In some ways, "Islands" is more readable than most of Hemingway's novels, for the simple reason that, divided into three distinct acts, it is more like three short novellas (or very long short stories) than an actual book, and I have always found Hemingway far more digestible as a short story writer than a novelist. All of his strengths are manifested in these acts: his subversive sense of humor, his punchy yet profound observations about life, his terrifying and sometimes disgusting emotional honesty, and the simple beauty with which he describes nature and man's interaction with it. On the other hand, the book is also a showcase of his weaknesses. Hemingway's characters are all the same - emotionally blunted, psychologically shallow, sophomoric in their habits, hard-drinking, and sexually amoral. In short, they are often easy to despise and nearly impossible to root for. His dialogue is all the same too, varying between that punchy, highly realistic style that rightly made him famous, and the relentlessly trivial, relentlessly facetious, rigidly stylized patter that ruined some of his better works. Most writers who sit down to compose a novel have an overriding desire to tell a story or say something about life, but if you've read one Hemingway novel, you already know what story you're going to be told and how he feels about life, so reading the others is largely an exercise in curiosity or admiration -- curiosity about HOW he will tell the same essential story (the hero destroyed but not necessarily defeated), and an admiration for the technique he uses to tell it. I admit to having this curiosity and this admiration, though I am frequently exasperated by the unvarying sameness of his characters and the brutal life lessons they endure with such inner turmoil and such outward indifference. This is by no means his finest book, but the first and third acts, though overly familiar if you've read his other works, are full of all the things that made Hemingway great when he was great.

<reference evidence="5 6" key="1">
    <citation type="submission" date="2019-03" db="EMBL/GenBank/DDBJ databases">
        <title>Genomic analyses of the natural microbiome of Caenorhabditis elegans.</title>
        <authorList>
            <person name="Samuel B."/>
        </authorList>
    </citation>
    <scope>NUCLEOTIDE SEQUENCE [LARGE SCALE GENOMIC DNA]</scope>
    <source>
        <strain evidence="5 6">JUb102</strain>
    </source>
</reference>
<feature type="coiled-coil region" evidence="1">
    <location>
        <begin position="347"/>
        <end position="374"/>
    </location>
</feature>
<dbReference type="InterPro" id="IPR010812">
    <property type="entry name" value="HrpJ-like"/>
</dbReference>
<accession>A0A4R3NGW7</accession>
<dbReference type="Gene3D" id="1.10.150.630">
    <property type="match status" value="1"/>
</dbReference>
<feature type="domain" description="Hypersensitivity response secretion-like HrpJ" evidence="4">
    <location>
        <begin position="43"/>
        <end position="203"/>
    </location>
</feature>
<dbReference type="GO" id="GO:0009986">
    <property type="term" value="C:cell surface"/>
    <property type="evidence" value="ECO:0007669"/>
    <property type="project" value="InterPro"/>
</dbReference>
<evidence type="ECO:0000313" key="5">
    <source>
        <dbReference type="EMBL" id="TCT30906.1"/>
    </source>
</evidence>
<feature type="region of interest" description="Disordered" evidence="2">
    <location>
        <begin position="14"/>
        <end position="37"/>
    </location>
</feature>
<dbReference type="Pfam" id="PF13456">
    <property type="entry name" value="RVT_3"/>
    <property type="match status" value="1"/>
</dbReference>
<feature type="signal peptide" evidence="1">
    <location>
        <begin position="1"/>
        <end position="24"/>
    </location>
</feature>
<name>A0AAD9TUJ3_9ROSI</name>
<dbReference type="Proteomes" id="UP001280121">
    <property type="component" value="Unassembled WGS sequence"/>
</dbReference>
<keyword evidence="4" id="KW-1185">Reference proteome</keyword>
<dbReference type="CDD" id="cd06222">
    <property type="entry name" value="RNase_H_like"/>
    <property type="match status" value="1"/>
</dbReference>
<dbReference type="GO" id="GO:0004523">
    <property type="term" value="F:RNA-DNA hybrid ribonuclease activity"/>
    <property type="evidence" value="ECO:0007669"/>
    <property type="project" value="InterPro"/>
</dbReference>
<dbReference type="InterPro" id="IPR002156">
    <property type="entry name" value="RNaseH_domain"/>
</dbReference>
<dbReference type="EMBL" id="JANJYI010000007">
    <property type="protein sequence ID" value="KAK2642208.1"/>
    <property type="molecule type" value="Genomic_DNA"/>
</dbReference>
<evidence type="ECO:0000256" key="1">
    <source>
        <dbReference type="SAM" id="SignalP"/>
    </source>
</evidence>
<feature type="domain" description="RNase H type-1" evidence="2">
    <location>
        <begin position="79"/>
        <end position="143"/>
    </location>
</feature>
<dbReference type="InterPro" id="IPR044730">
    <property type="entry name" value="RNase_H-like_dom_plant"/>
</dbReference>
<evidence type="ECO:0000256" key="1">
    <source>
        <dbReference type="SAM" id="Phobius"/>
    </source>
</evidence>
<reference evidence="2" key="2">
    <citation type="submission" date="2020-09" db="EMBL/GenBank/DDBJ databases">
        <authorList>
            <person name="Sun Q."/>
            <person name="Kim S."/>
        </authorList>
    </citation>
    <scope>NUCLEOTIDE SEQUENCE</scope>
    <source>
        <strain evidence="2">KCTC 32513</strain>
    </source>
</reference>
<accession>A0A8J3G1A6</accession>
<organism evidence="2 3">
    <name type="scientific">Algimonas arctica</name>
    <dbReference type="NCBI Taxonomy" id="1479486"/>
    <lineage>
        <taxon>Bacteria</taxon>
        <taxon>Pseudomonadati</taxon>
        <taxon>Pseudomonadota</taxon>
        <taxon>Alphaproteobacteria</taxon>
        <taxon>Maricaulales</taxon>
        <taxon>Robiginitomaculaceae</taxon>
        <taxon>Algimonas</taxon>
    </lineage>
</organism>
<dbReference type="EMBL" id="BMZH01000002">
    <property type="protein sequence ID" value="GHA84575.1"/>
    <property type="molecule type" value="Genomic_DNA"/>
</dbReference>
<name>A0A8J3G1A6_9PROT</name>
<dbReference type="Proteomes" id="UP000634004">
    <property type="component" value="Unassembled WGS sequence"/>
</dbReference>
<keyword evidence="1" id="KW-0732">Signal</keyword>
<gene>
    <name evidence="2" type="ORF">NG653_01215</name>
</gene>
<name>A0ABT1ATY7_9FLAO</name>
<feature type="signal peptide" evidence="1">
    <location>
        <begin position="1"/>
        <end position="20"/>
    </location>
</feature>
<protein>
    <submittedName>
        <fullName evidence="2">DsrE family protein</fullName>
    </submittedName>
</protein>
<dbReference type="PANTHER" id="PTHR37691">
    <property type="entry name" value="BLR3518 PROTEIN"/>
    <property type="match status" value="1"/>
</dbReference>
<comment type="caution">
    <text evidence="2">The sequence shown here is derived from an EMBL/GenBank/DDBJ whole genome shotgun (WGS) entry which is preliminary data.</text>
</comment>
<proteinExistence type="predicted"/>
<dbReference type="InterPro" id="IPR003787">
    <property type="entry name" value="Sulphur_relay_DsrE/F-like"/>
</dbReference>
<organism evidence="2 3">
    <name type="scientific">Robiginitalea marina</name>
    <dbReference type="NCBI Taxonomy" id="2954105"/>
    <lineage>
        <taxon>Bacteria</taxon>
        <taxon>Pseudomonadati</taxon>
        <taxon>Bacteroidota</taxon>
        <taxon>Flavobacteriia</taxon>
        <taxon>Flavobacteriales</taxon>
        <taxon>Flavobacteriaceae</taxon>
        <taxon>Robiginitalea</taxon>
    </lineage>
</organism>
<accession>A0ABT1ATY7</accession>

• Zeueli
This is a very engaging and moving book every line full of Hemingway's intelligence and truth as he tells the tragic tale of Thomas Hudson. The description of nature is at all times compelling.... I was particularly surprised by several pages on the cat Boise. But there are wonderful moments throughout: the fishing scenes with Hudson's sons, the love scene with his former wife, the hunt for the German sailors. It's Hemingway, what more is there to say???
  • Xinetan